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CT Pulmonary Angiography Features of a Hepatopulmonary Syndrome.

Chawla A, Gaikwad V, Dubey N, Bosco J - Korean J Radiol (2015)

View Article: PubMed Central - PubMed

Affiliation: Department of Diagnostic Radiology, Khoo Teck Puat Hospital, Singapore 768828, Singapore.

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Arterial gas analysis showed a PaO2 of 52 mm when breathing ambient room air... Laboratory findings were significant for a mildly abnormal liver function test... Because the extent of interstitial lung disease did not explain the persistent hypoxemia, a decision to perform a CT pulmonary angiogram (CTPA) was taken to evaluate for pulmonary thromboembolism... A CTPA ruled out pulmonary embolism and in addition showed an aneurysmal dilatation of the pulmonary artery branches in the periphery of lower lobes (Fig. 1)... An incidental note was made of a nodularity of the liver margins and large gastro-oesophageal varices, prompting a multiphasic contrast enhanced CT of the liver that confirmed a cirrhotic liver with stigmata of portal hypertension... Three mechanisms have been suggested to explain the hypoxemia because of vasodilatation; ventilation-perfusion mismatch, diffusion-perfusion limitation and intrapulmonary shunting... Chest CT shows multiple dilated vessels extending till the pleural surface... The ratio of the lower lobe segmental pulmonary artery branches to the adjacent bronchiole is increased and may approach 2:1... A saline-agitated contrast-enhanced trans-thoracic echocardiography is a useful tool in confirming an intrapulmonary shunt and excluding an intracradiac shunt... In an intrapulmonary shunt, the bubbles will appear between 4 to 6 heartbeats after their appearance in the right heart... This case highlights the usefulness of a CTPA in evaluation of suspected cases of HPS by showing an aneurysmal dilatation of peripheral branches of the pulmonary artery.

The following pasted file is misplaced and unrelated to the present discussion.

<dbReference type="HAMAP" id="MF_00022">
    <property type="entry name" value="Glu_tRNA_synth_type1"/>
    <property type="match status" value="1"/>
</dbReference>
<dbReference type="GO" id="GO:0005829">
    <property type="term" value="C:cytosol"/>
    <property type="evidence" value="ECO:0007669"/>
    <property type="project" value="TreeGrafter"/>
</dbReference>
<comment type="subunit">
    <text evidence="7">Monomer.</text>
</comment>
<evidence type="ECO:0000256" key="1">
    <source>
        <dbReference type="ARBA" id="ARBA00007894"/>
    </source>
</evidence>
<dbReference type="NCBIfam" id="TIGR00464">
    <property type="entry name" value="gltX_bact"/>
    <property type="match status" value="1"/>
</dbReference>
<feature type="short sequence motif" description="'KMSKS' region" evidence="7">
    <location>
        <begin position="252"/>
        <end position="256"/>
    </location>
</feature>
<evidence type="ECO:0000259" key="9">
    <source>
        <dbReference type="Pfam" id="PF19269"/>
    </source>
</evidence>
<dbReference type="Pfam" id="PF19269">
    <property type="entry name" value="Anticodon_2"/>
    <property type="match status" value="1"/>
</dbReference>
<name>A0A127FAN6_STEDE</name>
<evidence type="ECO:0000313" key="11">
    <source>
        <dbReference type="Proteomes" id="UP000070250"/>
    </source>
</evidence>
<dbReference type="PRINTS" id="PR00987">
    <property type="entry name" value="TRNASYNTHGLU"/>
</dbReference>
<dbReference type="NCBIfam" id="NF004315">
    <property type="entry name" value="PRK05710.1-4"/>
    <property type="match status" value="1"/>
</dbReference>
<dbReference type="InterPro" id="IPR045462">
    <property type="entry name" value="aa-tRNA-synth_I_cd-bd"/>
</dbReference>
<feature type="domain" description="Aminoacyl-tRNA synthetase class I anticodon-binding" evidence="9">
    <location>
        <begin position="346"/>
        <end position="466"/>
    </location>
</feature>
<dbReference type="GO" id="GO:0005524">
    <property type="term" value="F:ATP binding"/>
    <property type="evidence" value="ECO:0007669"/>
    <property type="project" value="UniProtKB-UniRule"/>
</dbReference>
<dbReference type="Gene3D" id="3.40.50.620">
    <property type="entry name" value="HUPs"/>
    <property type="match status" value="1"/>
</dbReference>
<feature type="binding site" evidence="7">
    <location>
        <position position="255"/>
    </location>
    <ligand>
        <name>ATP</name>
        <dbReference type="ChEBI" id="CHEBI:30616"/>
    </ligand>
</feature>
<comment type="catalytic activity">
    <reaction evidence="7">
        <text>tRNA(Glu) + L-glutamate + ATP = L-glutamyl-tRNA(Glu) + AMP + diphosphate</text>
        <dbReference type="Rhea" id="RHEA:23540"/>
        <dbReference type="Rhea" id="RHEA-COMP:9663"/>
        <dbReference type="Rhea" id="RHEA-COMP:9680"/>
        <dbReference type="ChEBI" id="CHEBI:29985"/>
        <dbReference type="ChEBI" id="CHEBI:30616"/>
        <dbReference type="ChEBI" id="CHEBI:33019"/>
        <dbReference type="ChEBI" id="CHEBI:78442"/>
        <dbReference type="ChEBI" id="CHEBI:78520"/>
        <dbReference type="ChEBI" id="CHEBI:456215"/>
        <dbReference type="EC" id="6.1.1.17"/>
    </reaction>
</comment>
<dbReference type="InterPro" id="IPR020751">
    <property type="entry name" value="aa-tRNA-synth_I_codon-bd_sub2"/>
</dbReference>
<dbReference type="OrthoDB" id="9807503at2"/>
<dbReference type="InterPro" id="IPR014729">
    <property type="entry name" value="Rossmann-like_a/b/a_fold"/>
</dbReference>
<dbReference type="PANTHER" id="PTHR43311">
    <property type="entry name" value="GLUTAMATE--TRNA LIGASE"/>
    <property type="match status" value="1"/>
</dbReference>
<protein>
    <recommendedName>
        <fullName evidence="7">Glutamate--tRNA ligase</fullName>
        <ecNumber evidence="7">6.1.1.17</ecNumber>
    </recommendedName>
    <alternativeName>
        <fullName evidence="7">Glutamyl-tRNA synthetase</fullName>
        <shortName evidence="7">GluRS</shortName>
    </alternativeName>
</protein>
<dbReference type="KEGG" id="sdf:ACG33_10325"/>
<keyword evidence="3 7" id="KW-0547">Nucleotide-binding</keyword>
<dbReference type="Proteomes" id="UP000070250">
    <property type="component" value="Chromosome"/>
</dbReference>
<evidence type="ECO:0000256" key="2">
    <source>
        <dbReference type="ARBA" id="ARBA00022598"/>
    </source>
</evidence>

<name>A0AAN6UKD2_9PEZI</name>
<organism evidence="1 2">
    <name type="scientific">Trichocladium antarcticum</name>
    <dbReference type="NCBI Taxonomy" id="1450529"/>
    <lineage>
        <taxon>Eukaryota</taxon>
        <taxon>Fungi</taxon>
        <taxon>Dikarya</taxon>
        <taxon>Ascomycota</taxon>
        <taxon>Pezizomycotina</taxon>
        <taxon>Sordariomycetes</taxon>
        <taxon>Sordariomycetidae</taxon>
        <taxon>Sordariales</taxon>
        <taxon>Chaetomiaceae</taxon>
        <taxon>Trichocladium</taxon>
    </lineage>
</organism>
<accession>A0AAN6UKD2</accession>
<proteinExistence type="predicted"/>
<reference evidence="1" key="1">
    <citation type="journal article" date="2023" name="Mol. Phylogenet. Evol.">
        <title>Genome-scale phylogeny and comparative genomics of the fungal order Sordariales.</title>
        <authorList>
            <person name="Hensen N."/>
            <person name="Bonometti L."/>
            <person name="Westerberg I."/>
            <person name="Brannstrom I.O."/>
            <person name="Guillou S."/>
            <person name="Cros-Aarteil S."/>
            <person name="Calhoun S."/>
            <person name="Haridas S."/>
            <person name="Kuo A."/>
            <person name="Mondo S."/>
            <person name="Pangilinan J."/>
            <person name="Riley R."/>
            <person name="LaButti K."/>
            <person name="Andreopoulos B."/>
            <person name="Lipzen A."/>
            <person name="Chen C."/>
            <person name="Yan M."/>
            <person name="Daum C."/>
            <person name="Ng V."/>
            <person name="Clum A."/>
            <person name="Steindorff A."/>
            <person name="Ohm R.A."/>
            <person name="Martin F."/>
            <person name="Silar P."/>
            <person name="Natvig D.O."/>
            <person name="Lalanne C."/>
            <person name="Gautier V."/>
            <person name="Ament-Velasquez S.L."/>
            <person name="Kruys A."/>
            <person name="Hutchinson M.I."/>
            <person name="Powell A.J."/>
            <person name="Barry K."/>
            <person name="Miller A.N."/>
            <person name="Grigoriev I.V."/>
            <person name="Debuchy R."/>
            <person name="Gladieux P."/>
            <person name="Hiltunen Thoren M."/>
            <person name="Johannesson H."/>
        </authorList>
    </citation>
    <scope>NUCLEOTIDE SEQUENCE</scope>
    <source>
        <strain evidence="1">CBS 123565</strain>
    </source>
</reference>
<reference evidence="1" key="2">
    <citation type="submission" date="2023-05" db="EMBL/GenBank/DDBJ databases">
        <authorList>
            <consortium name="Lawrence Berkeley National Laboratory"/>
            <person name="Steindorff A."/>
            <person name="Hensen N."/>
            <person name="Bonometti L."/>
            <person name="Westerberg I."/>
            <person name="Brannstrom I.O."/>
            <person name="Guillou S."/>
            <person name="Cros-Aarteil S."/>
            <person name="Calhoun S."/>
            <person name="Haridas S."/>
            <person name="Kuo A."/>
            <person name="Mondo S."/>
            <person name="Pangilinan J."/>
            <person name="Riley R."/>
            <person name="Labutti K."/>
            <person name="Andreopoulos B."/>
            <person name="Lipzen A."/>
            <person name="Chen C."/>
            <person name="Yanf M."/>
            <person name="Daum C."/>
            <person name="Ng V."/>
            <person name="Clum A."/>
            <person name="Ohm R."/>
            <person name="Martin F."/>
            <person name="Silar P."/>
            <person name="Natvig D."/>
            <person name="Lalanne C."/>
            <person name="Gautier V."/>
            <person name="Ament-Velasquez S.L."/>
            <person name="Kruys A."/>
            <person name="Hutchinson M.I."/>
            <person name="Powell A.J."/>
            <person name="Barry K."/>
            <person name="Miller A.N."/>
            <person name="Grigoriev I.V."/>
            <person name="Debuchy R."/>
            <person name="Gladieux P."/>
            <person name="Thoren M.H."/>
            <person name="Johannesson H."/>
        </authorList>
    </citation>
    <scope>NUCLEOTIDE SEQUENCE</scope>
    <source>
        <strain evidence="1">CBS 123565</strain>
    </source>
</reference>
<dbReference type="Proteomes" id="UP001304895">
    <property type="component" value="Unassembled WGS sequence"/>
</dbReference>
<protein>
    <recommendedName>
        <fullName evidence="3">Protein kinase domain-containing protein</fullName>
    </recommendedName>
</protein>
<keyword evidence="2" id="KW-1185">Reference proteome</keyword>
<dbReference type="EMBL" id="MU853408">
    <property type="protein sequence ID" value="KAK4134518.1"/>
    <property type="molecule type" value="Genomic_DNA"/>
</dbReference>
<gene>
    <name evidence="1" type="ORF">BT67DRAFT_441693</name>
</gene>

No MeSH data available.


Volume rendered three-dimensional image of CT pulmonary angiogram shows dilated distal end of branches of right lower lobe pulmonary artery (white arrows).
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Figure 1: Volume rendered three-dimensional image of CT pulmonary angiogram shows dilated distal end of branches of right lower lobe pulmonary artery (white arrows).

Mentions: A 59-year-old man presented a six-month history of worsening dyspnea and dry cough, and not responding to medication. There was no history of fever, hematemesis, loss of appetite, or chest pain. Physical examination revealed peripheral cyanosis and clubbing. Bibasilar crepitations were present but no murmur was auscultated. Platypnea (worsening of dyspnea in a standing position) was present. Arterial gas analysis showed a PaO2 of 52 mm when breathing ambient room air. Laboratory findings were significant for a mildly abnormal liver function test. The chest radiograph revealed reticulo-nodular opacities in the bilateral upper and lower lungs. A high resolution CT of lung showed mild diffuse subpleural septal thickening with abnormally dilated vessels in the periphery of both lower lungs. Because the extent of interstitial lung disease did not explain the persistent hypoxemia, a decision to perform a CT pulmonary angiogram (CTPA) was taken to evaluate for pulmonary thromboembolism. A CTPA ruled out pulmonary embolism and in addition showed an aneurysmal dilatation of the pulmonary artery branches in the periphery of lower lobes (Fig. 1). An incidental note was made of a nodularity of the liver margins and large gastro-oesophageal varices, prompting a multiphasic contrast enhanced CT of the liver that confirmed a cirrhotic liver with stigmata of portal hypertension. An echocardiography showed normal cardiac function, with normal pressures in the pulmonary arteries. A contrast echocardiography, using agitated saline, showed delayed appearance of air bubbles in the left atrium between 4-5 heartbeats, excluding an intracardiac shunt and supporting the diagnosis of a functional hepatopulmonary shunt. The findings were compatible with hepatopulmonary syndrome (HPS), secondary to cryptogenic cirrhosis.